Ok I need to determine the system's OS from a Lua script, but Lua as such has no API for this, so I use os.getenv() and query enviromental variables. On Windows checking the enviromental variable "OS" gives me the name of the system's OS, but is there some variable that exists on both Windows and most flavors of Unix that can be checked?
You can try
package.config:sub(1,1). It returns the path separator, which is
'\\' on Windows and
'/' on Unixes...
1this is a simple and clever answer– tcpiperSep 1, 2016 at 9:43
2just to back this up: Lua 5.3 reference– Chris KJun 18, 2017 at 14:06
3With Lua 5.3 on Win10, print(package.config:sub(1,1)) yields in '\' and not '\\' as claimed by mnicky in 2013. But great idea to differ Win from Linux :-), anyhow. Jun 7, 2021 at 19:45
On a Unix system, try os.capture 'uname' where os.capture is defined below:
function os.capture(cmd, raw) local f = assert(io.popen(cmd, 'r')) local s = assert(f:read('*a')) f:close() if raw then return s end s = string.gsub(s, '^%s+', '') s = string.gsub(s, '%s+$', '') s = string.gsub(s, '[\n\r]+', ' ') return s end
This will help on all flavors of unix and on Mac OSX. If it fails, you might be on a Windows system? Or check os.getenv 'HOME'.
When lua is compiled, it is configured slightly differently depending on what operating system it is compiled for.
Many of the strings which are set in the 'package' module can thus be used to distinguish which system it was compiled for.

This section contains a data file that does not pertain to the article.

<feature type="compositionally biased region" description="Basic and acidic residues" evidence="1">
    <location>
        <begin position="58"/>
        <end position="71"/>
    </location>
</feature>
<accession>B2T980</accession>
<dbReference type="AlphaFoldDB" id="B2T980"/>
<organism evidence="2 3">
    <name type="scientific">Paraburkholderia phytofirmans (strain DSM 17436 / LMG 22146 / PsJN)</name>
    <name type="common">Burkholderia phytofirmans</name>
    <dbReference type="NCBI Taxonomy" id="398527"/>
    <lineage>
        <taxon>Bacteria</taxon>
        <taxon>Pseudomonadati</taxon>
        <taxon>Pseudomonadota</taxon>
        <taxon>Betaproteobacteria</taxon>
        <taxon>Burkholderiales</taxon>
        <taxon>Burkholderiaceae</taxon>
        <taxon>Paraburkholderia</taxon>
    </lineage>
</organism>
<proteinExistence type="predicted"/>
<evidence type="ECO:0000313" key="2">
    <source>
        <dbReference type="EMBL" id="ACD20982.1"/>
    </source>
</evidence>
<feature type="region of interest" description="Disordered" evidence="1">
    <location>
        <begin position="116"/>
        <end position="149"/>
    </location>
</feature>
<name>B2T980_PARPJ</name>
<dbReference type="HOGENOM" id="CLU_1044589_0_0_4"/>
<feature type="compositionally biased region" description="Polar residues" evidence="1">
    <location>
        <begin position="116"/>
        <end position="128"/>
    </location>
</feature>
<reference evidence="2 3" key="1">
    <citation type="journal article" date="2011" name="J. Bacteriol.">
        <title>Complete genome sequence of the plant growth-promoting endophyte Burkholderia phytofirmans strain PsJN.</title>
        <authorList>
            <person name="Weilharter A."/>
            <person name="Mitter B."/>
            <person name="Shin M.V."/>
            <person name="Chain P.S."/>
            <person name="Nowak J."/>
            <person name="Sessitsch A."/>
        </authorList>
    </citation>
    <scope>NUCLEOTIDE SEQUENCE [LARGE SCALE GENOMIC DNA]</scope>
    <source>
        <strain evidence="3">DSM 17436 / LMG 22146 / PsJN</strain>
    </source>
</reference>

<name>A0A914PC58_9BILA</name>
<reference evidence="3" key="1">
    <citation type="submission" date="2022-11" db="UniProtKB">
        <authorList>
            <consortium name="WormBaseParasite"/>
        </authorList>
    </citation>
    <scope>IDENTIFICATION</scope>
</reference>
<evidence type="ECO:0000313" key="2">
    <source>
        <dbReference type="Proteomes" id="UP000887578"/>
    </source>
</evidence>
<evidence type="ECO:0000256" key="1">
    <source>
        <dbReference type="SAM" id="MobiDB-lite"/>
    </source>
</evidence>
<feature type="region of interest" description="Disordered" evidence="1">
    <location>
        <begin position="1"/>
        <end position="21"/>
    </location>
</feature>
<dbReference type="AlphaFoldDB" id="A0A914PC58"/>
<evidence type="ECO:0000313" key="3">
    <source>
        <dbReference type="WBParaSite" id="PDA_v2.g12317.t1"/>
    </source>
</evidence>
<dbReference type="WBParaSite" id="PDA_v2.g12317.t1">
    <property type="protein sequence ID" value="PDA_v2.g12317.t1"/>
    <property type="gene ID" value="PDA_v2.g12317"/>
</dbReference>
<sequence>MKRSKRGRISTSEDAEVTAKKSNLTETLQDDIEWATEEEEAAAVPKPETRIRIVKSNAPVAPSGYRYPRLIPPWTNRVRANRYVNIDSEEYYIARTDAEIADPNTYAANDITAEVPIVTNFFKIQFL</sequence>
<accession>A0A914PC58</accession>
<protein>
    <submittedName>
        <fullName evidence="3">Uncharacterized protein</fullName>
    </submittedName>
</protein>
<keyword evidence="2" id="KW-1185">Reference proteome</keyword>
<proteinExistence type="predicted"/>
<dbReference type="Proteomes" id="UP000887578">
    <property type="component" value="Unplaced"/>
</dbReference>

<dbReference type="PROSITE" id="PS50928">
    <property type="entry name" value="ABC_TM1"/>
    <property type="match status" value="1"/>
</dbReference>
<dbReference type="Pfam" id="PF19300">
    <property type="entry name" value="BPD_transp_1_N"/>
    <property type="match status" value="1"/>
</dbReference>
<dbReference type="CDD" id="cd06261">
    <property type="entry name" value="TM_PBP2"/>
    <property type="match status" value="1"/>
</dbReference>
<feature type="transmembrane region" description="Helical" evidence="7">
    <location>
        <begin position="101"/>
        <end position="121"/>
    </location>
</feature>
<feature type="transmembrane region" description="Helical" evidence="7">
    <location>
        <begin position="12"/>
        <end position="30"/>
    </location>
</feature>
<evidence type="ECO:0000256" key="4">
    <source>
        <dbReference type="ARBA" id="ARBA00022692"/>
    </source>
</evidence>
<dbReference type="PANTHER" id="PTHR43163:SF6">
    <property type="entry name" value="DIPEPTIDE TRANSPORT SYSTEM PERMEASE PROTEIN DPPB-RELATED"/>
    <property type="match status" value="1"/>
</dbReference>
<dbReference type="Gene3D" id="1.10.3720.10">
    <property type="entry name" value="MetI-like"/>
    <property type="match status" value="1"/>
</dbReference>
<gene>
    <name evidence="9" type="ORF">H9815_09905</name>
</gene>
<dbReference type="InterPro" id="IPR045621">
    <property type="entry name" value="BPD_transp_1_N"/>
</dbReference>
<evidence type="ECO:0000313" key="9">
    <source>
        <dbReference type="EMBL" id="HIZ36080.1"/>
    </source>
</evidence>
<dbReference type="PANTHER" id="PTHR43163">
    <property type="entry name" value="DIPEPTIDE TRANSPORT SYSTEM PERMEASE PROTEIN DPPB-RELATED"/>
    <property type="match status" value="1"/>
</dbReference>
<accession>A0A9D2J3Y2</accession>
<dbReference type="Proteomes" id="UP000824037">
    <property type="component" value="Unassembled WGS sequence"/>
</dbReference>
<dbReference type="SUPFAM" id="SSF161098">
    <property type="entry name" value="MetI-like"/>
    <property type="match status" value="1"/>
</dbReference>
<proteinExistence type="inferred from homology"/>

For instance, when lua loads C-based modules which are distributed as dynamic libraries, it has to know the extension used for those libraries, which is different on each OS.
Thus, you can use a function like the following to determine the OS.
local BinaryFormat = package.cpath:match("%p[\\|/]?%p(%a+)") if BinaryFormat == "dll" then function os.name() return "Windows" end elseif BinaryFormat == "so" then function os.name() return "Linux" end elseif BinaryFormat == "dylib" then function os.name() return "MacOS" end end BinaryFormat = nil
I'm sorry for posting this that way, I'm not used to stack overflow. Jun 21, 2015 at 0:07
4Not quite reliable in all cases. I have a C program that embeds the lua interpreter and the lua code is returning Linux as the BinaryFormat on OSX.– hookenzDec 2, 2015 at 19:40
I have the same issue on OSX Mar 5, 2016 at 15:03
I guess that if you just need Windows/Unix detection, you could check the filesystem for the existence of /etc or /bin or /boot directories. Aditionally, if you need to know which distro is it, most Linux distros have a little file in /etc showing the distro and version, sadly they all name it differently.
Detecting folders such as
/Applicationsfor MAC OS,
/home(after trying MAC OS) for GNU/Linux and finaly
C:/WINNTis a good solution for me. Jan 20, 2013 at 9:06
Unixes should have the $HOME variable (while Windows doesn't have that), so you can check it (after checking the OS variable is empty).
1On each windows version I've checked, there is no HOME environment variable. Try to do "echo %HOME%" from the command prompt.– friolOct 21, 2012 at 8:09
Windows 7(v 6.1, build 7601) has HOME, what OS version did you check? Oct 21, 2012 at 8:15
On windows 7 too. What does the "echo %HOME%" command print out?– friolOct 21, 2012 at 9:24
maybe that is because I have the cygwin installed Nov 6, 2012 at 6:40
1My win7 pro 64-bit has
HOME. I don't have Cygwin. IMHO, checking the environment is going to be fragile since any user might have something like Cygwin present or have decided that
HOMEis convenient. Also, when running under Cygwin, is the system really Windows any more? This quickly becomes a thorny question.– RBerteigApr 24, 2013 at 17:37
FWIW, the simplest function I can think of:
function MyScript:OS() return package.config:sub(1,1) == "\\" and "win" or "unix" end